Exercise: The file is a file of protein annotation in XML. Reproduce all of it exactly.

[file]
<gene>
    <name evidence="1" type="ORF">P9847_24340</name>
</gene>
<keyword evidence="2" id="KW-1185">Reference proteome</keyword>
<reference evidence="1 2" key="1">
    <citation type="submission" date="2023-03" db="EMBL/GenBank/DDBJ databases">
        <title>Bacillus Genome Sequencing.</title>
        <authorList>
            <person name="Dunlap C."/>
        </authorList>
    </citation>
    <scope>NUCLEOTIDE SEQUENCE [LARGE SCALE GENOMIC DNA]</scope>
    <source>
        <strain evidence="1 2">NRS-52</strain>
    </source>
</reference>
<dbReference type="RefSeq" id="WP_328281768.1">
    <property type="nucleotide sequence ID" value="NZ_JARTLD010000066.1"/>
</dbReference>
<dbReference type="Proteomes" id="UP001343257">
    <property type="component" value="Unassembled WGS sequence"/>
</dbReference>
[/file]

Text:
<gene>
    <name evidence="1" type="ORF">P9847_24340</name>
</gene>
<keyword evidence="2" id="KW-1185">Reference proteome</keyword>
<reference evidence="1 2" key="1">
    <citation type="submission" date="2023-03" db="EMBL/GenBank/DDBJ databases">
        <title>Bacillus Genome Sequencing.</title>
        <authorList>
            <person name="Dunlap C."/>
        </authorList>
    </citation>
    <scope>NUCLEOTIDE SEQUENCE [LARGE SCALE GENOMIC DNA]</scope>
    <source>
        <strain evidence="1 2">NRS-52</strain>
    </source>
</reference>
<dbReference type="RefSeq" id="WP_328281768.1">
    <property type="nucleotide sequence ID" value="NZ_JARTLD010000066.1"/>
</dbReference>
<dbReference type="Proteomes" id="UP001343257">
    <property type="component" value="Unassembled WGS sequence"/>
</dbReference>